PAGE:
Cantus stretches bounds of musical frontiers

Perhaps a lingering audience member at Sunday's Lied Center performance by Cantus said it best: "What a repertoire!"

Indeed, the men's vocal ensemble sang a world tour of music that led listeners from the Shenandoah Valley to the way-north land of the Inuits to the heart of Africa to the mountains of China and even into Motown. The 10-member group of 20-something vocalists, which hails from Minnesota's twin cities of Minneapolis and St. Paul, shined through African-American spirituals, folk songs, sacred works, pop and chants -- and they made the style shifts look easy.

The men's on-stage chemistry came off as a musical conversation. Standing in a semicircle for most of the show, they bantered back and forth in tenor, bass and baritone, performing with engaging theatricality. Only a few pieces were accompanied by instrumentation.

They began with two songs about the devil, "Daemon Irrepit Callidus" by Hungarian composer Gyorgy Orban and "Demon of the Gibbet" by German Paul Hindemith, and then responded with two songs about divinity, the Finnish "Legenda" and "In His Care-O," a William Dawson spiritual. Notable in all the numbers was the group's purity of tone and crispness of enunciation. Pitch was spot-on throughout.

Cantus' first obvious exhibition of eclecticism came with its rendition of Gordon Lightfoot's "Wreck of the Edmund Fitzgerald," the haunting 1970s tune about a deadly shipwreck on Lake Superior. Bass Alan Dunbar played guitar and sang solo parts, while tenor Brian Arreola traded voice for cello and accompanied as the ensemble provided backup vocals. The result was an emotional build-up toward a harmonious storm that resolved in clear, ghostly tones.

Cantus next evoked a peaceful mood with Harry T. Burleigh's "Deep River." The piece was bookended with meditative hums, and the group sang lushly through long, dreamy phrases. In "Alleluia," the repetition on a single word of exaltation allowed the ensemble to explore a range of harmonies and dynamics, remaining controlled and focused throughout.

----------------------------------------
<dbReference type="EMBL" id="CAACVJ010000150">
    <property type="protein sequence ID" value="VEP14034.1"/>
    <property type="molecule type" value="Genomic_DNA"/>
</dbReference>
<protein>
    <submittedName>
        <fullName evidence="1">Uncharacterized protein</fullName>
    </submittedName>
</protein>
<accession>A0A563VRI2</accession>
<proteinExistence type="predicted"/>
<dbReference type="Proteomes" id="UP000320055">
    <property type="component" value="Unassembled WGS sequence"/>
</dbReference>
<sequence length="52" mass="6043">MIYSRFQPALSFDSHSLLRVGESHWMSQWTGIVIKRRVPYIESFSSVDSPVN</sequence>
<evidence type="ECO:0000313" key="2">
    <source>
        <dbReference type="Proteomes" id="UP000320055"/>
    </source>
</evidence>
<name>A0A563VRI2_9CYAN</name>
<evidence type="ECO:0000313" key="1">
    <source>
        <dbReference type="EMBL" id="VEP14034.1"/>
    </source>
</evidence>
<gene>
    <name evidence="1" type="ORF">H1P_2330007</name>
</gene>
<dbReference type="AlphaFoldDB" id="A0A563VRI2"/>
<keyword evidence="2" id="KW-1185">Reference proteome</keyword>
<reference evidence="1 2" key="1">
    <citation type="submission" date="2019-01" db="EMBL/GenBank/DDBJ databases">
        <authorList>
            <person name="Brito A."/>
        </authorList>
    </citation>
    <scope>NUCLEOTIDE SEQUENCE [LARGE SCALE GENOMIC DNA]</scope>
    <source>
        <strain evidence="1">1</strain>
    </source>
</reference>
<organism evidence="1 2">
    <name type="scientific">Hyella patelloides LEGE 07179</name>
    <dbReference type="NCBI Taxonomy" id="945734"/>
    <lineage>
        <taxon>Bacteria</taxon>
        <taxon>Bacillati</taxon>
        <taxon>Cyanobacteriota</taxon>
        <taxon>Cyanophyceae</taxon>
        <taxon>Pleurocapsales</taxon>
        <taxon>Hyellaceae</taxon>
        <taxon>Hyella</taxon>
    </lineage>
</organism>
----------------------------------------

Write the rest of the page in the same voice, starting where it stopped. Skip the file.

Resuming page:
Highlights from the second half of the program included a humorous lament about the death of Minnesota hero Paul Bunyan arranged by bass Tim Takach. Tenor Albert Jordan belted out Smokey Robinson's jazzy "Who's Lovin' You" above do-wop harmonies sung by the full ensemble. Jordan's smooth-as-honey voice fit the number just right, and he never oversang.

In a series the group called "Bound Away -- Songs of Earth," "Nukapianguaq" (Inuit Chants) and the Finnish "Dalvi duoddar luohti" were standouts. The first layered short syllables with imitative animal sounds, clapping, stomping and beats from a single drum. The second song drew plenty of laughs with its use of nonsensical syllables strung together in melodious lines. It ended with the men impressively recreating the sound of an aboriginal didgeridoo.

The encore, an African-inspired piece called "Let Your Voice Be Heard," brought the audience to its feet and encapsulated everything extraordinary about this group: its diversity of repertoire, its willingness to stretch the boundaries of vocal music by incorporating atypical sounds, its charisma and, above all, the stunning vocal abilities of all its members.

It was Cantus' second trip to Lawrence. Let's hope it's not the last.


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